• Drowned in rivers
  • Separation of men, women, children, elderly, diseased and handicapped
  • Forced to convert to Islam
  • Given Turkish names
  • Confiscation of property
  • Confiscation of valuables and jewelry
  • Confiscation of belongings
  • Relocated and concentrated in certain areas
    [13] Deportations

    [13] Deportations

  • Stolen from
  • Killed for pleasure, without reason
  • Sexual abuse
  • Rape of young girls and women
  • Denied food and water
  • Beatings
  • Abductions
  • Slavery

Over the course of the genocide (1915-1918), it is estimated that approximately one million five hundred thousand Armenians perished. [7] As a result of unrelenting threats by the Young Turks, resistance by the Armenians was very infrequent.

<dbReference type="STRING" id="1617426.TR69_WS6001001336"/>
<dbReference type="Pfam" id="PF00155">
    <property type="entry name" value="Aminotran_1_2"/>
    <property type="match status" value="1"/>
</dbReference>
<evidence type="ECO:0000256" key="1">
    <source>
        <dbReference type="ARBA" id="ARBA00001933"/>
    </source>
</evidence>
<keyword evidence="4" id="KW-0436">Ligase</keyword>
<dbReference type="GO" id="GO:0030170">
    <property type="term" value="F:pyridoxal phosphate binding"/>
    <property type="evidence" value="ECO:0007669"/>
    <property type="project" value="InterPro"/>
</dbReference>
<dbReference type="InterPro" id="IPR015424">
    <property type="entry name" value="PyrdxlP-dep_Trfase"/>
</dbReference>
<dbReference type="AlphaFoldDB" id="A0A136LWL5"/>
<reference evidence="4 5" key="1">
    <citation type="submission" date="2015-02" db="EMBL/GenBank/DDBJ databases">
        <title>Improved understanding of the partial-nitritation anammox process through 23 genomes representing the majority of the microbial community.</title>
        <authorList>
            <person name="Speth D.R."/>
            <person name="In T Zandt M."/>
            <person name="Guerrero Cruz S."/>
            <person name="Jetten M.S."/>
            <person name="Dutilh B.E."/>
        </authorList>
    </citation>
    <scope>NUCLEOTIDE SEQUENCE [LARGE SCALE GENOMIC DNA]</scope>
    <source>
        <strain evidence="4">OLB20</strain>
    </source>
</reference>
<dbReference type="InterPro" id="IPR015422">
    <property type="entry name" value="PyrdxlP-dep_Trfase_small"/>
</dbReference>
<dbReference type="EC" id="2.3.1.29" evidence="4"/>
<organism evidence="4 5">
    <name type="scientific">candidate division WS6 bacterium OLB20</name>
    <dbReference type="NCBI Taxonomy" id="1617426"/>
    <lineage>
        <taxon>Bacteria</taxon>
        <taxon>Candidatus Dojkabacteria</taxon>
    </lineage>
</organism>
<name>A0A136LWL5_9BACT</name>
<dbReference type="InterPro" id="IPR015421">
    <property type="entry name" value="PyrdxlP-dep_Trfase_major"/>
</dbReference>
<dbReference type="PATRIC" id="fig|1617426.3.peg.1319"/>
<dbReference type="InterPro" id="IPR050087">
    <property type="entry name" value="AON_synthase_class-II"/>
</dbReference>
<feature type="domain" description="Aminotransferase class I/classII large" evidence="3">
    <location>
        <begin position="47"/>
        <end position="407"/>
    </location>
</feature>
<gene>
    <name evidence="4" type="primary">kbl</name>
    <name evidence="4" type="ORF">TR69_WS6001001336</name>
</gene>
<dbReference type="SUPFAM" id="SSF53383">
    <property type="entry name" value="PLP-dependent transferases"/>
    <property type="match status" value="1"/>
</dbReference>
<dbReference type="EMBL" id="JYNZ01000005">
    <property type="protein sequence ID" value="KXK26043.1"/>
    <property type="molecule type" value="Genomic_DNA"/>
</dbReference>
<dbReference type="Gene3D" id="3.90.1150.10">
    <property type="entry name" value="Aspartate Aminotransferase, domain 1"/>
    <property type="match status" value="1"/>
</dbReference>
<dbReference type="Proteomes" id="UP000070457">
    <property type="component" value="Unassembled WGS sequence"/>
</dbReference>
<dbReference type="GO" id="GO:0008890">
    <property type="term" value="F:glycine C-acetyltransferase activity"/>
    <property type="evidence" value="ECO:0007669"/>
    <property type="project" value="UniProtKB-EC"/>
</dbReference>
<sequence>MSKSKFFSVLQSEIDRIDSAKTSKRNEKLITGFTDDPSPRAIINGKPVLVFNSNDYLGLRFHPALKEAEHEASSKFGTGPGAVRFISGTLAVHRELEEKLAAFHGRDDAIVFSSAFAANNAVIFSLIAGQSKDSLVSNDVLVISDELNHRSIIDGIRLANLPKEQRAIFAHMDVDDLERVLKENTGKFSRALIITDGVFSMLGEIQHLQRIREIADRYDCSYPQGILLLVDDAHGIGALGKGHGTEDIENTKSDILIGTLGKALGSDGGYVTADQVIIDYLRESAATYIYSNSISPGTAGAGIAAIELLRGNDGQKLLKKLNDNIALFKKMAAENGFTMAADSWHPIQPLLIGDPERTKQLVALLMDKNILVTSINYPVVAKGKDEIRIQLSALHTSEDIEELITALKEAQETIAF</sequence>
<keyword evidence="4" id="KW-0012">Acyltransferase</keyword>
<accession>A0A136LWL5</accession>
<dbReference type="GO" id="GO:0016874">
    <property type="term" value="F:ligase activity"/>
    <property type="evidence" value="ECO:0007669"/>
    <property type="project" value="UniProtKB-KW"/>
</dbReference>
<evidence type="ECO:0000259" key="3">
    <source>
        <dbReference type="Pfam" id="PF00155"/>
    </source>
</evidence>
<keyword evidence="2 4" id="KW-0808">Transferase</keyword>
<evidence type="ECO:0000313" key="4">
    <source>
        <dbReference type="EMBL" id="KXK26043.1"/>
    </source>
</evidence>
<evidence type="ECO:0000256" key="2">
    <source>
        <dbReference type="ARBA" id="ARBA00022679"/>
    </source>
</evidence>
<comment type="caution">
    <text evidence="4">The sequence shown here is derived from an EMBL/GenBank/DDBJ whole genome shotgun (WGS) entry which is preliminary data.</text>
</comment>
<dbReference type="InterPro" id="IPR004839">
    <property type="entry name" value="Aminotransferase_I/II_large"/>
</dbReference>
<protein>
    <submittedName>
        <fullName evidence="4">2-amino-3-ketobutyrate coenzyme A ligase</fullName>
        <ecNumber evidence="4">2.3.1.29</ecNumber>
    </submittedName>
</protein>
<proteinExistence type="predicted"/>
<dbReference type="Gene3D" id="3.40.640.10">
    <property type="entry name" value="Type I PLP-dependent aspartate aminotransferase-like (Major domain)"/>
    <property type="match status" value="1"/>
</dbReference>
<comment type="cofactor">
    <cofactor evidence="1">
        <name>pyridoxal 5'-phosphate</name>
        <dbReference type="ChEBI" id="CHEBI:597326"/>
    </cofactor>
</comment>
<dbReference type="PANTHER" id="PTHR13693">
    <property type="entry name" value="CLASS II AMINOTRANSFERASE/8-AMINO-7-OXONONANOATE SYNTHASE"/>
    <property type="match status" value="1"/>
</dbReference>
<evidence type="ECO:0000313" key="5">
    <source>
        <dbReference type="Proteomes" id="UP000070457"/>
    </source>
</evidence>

During the genocide, the Armenians were not provided with aid or humanitarian intervention. However, they managed to acquire weapons, fight back and repel against Turkish invasions. Following the victory at the battle of Sardarabad, Armenian leaders declared the establishment of the independent Republic of Armenia in a small portion of their historic homeland. [1] The occurrence of the genocide formed a diaspora of the Armenian population, they are spread across the world without a true homeland. [7]


The Armenian Genocide is widely denied by countries around the world. The year 2015 marked the centennial of the Armenian Genocide, sadly, it has only been officially recognized by twenty-three countries.